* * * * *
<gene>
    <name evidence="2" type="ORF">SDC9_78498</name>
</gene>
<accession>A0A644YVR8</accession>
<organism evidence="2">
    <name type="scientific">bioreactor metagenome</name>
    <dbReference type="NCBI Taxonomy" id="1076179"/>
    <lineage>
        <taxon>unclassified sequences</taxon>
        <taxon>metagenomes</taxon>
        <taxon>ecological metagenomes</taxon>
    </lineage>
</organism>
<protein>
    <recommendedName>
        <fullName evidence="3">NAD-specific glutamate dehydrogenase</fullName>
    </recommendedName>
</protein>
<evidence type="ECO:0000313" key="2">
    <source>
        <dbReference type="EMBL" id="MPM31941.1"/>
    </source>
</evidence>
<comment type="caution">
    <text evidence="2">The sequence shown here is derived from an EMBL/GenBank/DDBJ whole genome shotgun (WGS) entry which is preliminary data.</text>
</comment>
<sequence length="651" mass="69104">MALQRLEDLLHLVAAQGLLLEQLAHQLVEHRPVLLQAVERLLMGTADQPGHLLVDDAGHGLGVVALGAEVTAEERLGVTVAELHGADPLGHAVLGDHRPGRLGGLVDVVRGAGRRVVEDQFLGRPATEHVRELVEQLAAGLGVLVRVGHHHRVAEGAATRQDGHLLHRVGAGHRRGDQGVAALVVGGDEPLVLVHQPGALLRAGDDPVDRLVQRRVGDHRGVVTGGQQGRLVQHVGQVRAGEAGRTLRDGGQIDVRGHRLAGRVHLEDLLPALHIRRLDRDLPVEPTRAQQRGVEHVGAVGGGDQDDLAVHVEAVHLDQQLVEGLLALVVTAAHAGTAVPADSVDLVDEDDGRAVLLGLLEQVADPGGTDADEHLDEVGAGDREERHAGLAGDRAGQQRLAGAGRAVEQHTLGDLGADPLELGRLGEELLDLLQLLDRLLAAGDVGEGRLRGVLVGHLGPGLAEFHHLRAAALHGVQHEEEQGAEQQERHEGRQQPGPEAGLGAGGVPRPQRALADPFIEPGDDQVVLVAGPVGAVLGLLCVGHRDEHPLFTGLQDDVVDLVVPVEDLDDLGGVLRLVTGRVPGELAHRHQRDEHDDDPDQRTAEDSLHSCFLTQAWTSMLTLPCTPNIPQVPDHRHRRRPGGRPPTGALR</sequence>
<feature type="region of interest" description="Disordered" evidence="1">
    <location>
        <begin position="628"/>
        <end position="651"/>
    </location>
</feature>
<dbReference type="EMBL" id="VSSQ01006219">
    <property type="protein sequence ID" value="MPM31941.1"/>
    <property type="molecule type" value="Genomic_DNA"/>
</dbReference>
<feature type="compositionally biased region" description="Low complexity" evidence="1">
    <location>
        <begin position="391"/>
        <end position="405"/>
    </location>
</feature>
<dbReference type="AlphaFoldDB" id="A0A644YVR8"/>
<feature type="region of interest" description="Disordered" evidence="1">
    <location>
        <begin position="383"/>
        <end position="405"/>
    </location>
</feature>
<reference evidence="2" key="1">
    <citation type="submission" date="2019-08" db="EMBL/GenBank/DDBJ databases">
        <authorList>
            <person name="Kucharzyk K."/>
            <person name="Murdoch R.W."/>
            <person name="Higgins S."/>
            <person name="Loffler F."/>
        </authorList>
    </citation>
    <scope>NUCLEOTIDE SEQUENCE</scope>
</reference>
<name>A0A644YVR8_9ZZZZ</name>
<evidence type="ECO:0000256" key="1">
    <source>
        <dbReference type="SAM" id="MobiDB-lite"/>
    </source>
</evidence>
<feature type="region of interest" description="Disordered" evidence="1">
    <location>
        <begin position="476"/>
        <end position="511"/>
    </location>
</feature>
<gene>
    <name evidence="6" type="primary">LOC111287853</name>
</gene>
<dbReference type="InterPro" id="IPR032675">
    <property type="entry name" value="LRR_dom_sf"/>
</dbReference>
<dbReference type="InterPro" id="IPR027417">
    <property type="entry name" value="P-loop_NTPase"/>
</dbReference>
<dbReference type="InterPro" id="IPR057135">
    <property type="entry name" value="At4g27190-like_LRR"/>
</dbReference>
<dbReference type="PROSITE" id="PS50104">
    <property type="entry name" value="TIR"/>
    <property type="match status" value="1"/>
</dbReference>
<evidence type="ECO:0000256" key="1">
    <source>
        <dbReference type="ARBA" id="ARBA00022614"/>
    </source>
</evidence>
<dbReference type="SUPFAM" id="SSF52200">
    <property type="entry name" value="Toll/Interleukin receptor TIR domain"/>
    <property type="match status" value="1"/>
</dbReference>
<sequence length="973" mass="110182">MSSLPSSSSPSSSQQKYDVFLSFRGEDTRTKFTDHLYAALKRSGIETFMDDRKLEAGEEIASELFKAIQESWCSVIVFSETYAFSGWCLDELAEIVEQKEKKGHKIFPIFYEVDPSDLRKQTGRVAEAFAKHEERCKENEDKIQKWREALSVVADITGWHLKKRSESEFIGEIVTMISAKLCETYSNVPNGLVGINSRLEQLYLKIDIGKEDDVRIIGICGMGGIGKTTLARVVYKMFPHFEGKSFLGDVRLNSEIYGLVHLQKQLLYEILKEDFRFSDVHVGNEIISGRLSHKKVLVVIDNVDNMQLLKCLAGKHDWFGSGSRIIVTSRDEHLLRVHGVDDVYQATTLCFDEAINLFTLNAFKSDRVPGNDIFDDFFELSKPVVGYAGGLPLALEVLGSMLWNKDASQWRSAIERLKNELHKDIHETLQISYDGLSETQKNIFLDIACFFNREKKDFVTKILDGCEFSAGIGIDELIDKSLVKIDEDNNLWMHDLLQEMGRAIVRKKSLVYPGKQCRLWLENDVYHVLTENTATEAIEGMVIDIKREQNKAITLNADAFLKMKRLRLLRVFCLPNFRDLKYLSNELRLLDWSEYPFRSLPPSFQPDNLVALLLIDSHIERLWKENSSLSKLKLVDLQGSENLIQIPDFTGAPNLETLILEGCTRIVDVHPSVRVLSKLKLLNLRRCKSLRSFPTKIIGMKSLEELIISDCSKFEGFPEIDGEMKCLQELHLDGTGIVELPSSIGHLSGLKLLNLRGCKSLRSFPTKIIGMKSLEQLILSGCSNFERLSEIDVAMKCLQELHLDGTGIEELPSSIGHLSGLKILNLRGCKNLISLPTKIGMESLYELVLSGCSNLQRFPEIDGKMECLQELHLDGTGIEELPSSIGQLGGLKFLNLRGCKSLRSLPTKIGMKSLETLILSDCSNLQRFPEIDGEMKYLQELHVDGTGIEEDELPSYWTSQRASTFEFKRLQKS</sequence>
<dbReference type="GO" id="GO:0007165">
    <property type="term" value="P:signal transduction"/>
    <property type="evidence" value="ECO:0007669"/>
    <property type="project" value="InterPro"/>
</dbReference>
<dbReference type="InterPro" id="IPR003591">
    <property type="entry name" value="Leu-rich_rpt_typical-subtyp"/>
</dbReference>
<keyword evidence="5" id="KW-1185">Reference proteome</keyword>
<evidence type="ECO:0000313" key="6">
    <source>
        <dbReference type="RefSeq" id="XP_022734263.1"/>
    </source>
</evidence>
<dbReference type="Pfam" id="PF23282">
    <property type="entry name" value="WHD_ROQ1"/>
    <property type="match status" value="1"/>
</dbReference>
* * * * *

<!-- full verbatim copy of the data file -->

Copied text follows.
<gene>
    <name evidence="2" type="ORF">SDC9_78498</name>
</gene>
<accession>A0A644YVR8</accession>
<organism evidence="2">
    <name type="scientific">bioreactor metagenome</name>
    <dbReference type="NCBI Taxonomy" id="1076179"/>
    <lineage>
        <taxon>unclassified sequences</taxon>
        <taxon>metagenomes</taxon>
        <taxon>ecological metagenomes</taxon>
    </lineage>
</organism>
<protein>
    <recommendedName>
        <fullName evidence="3">NAD-specific glutamate dehydrogenase</fullName>
    </recommendedName>
</protein>
<evidence type="ECO:0000313" key="2">
    <source>
        <dbReference type="EMBL" id="MPM31941.1"/>
    </source>
</evidence>
<comment type="caution">
    <text evidence="2">The sequence shown here is derived from an EMBL/GenBank/DDBJ whole genome shotgun (WGS) entry which is preliminary data.</text>
</comment>
<sequence length="651" mass="69104">MALQRLEDLLHLVAAQGLLLEQLAHQLVEHRPVLLQAVERLLMGTADQPGHLLVDDAGHGLGVVALGAEVTAEERLGVTVAELHGADPLGHAVLGDHRPGRLGGLVDVVRGAGRRVVEDQFLGRPATEHVRELVEQLAAGLGVLVRVGHHHRVAEGAATRQDGHLLHRVGAGHRRGDQGVAALVVGGDEPLVLVHQPGALLRAGDDPVDRLVQRRVGDHRGVVTGGQQGRLVQHVGQVRAGEAGRTLRDGGQIDVRGHRLAGRVHLEDLLPALHIRRLDRDLPVEPTRAQQRGVEHVGAVGGGDQDDLAVHVEAVHLDQQLVEGLLALVVTAAHAGTAVPADSVDLVDEDDGRAVLLGLLEQVADPGGTDADEHLDEVGAGDREERHAGLAGDRAGQQRLAGAGRAVEQHTLGDLGADPLELGRLGEELLDLLQLLDRLLAAGDVGEGRLRGVLVGHLGPGLAEFHHLRAAALHGVQHEEEQGAEQQERHEGRQQPGPEAGLGAGGVPRPQRALADPFIEPGDDQVVLVAGPVGAVLGLLCVGHRDEHPLFTGLQDDVVDLVVPVEDLDDLGGVLRLVTGRVPGELAHRHQRDEHDDDPDQRTAEDSLHSCFLTQAWTSMLTLPCTPNIPQVPDHRHRRRPGGRPPTGALR</sequence>
<feature type="region of interest" description="Disordered" evidence="1">
    <location>
        <begin position="628"/>
        <end position="651"/>
    </location>
</feature>
<dbReference type="EMBL" id="VSSQ01006219">
    <property type="protein sequence ID" value="MPM31941.1"/>
    <property type="molecule type" value="Genomic_DNA"/>
</dbReference>
<feature type="compositionally biased region" description="Low complexity" evidence="1">
    <location>
        <begin position="391"/>
        <end position="405"/>
    </location>
</feature>
<dbReference type="AlphaFoldDB" id="A0A644YVR8"/>
<feature type="region of interest" description="Disordered" evidence="1">
    <location>
        <begin position="383"/>
        <end position="405"/>
    </location>
</feature>
<reference evidence="2" key="1">
    <citation type="submission" date="2019-08" db="EMBL/GenBank/DDBJ databases">
        <authorList>
            <person name="Kucharzyk K."/>
            <person name="Murdoch R.W."/>
            <person name="Higgins S."/>
            <person name="Loffler F."/>
        </authorList>
    </citation>
    <scope>NUCLEOTIDE SEQUENCE</scope>
</reference>
<name>A0A644YVR8_9ZZZZ</name>
<evidence type="ECO:0000256" key="1">
    <source>
        <dbReference type="SAM" id="MobiDB-lite"/>
    </source>
</evidence>
<feature type="region of interest" description="Disordered" evidence="1">
    <location>
        <begin position="476"/>
        <end position="511"/>
    </location>
</feature>
<gene>
    <name evidence="6" type="primary">LOC111287853</name>
</gene>
<dbReference type="InterPro" id="IPR032675">
    <property type="entry name" value="LRR_dom_sf"/>
</dbReference>
<dbReference type="InterPro" id="IPR027417">
    <property type="entry name" value="P-loop_NTPase"/>
</dbReference>
<dbReference type="InterPro" id="IPR057135">
    <property type="entry name" value="At4g27190-like_LRR"/>
</dbReference>
<dbReference type="PROSITE" id="PS50104">
    <property type="entry name" value="TIR"/>
    <property type="match status" value="1"/>
</dbReference>
<evidence type="ECO:0000256" key="1">
    <source>
        <dbReference type="ARBA" id="ARBA00022614"/>
    </source>
</evidence>
<dbReference type="SUPFAM" id="SSF52200">
    <property type="entry name" value="Toll/Interleukin receptor TIR domain"/>
    <property type="match status" value="1"/>
</dbReference>
<sequence length="973" mass="110182">MSSLPSSSSPSSSQQKYDVFLSFRGEDTRTKFTDHLYAALKRSGIETFMDDRKLEAGEEIASELFKAIQESWCSVIVFSETYAFSGWCLDELAEIVEQKEKKGHKIFPIFYEVDPSDLRKQTGRVAEAFAKHEERCKENEDKIQKWREALSVVADITGWHLKKRSESEFIGEIVTMISAKLCETYSNVPNGLVGINSRLEQLYLKIDIGKEDDVRIIGICGMGGIGKTTLARVVYKMFPHFEGKSFLGDVRLNSEIYGLVHLQKQLLYEILKEDFRFSDVHVGNEIISGRLSHKKVLVVIDNVDNMQLLKCLAGKHDWFGSGSRIIVTSRDEHLLRVHGVDDVYQATTLCFDEAINLFTLNAFKSDRVPGNDIFDDFFELSKPVVGYAGGLPLALEVLGSMLWNKDASQWRSAIERLKNELHKDIHETLQISYDGLSETQKNIFLDIACFFNREKKDFVTKILDGCEFSAGIGIDELIDKSLVKIDEDNNLWMHDLLQEMGRAIVRKKSLVYPGKQCRLWLENDVYHVLTENTATEAIEGMVIDIKREQNKAITLNADAFLKMKRLRLLRVFCLPNFRDLKYLSNELRLLDWSEYPFRSLPPSFQPDNLVALLLIDSHIERLWKENSSLSKLKLVDLQGSENLIQIPDFTGAPNLETLILEGCTRIVDVHPSVRVLSKLKLLNLRRCKSLRSFPTKIIGMKSLEELIISDCSKFEGFPEIDGEMKCLQELHLDGTGIVELPSSIGHLSGLKLLNLRGCKSLRSFPTKIIGMKSLEQLILSGCSNFERLSEIDVAMKCLQELHLDGTGIEELPSSIGHLSGLKILNLRGCKNLISLPTKIGMESLYELVLSGCSNLQRFPEIDGKMECLQELHLDGTGIEELPSSIGQLGGLKFLNLRGCKSLRSLPTKIGMKSLETLILSDCSNLQRFPEIDGEMKYLQELHVDGTGIEEDELPSYWTSQRASTFEFKRLQKS</sequence>
<dbReference type="GO" id="GO:0007165">
    <property type="term" value="P:signal transduction"/>
    <property type="evidence" value="ECO:0007669"/>
    <property type="project" value="InterPro"/>
</dbReference>
<dbReference type="InterPro" id="IPR003591">
    <property type="entry name" value="Leu-rich_rpt_typical-subtyp"/>
</dbReference>
<keyword evidence="5" id="KW-1185">Reference proteome</keyword>
<evidence type="ECO:0000313" key="6">
    <source>
        <dbReference type="RefSeq" id="XP_022734263.1"/>
    </source>
</evidence>
<dbReference type="Pfam" id="PF23282">
    <property type="entry name" value="WHD_ROQ1"/>
    <property type="match status" value="1"/>
</dbReference>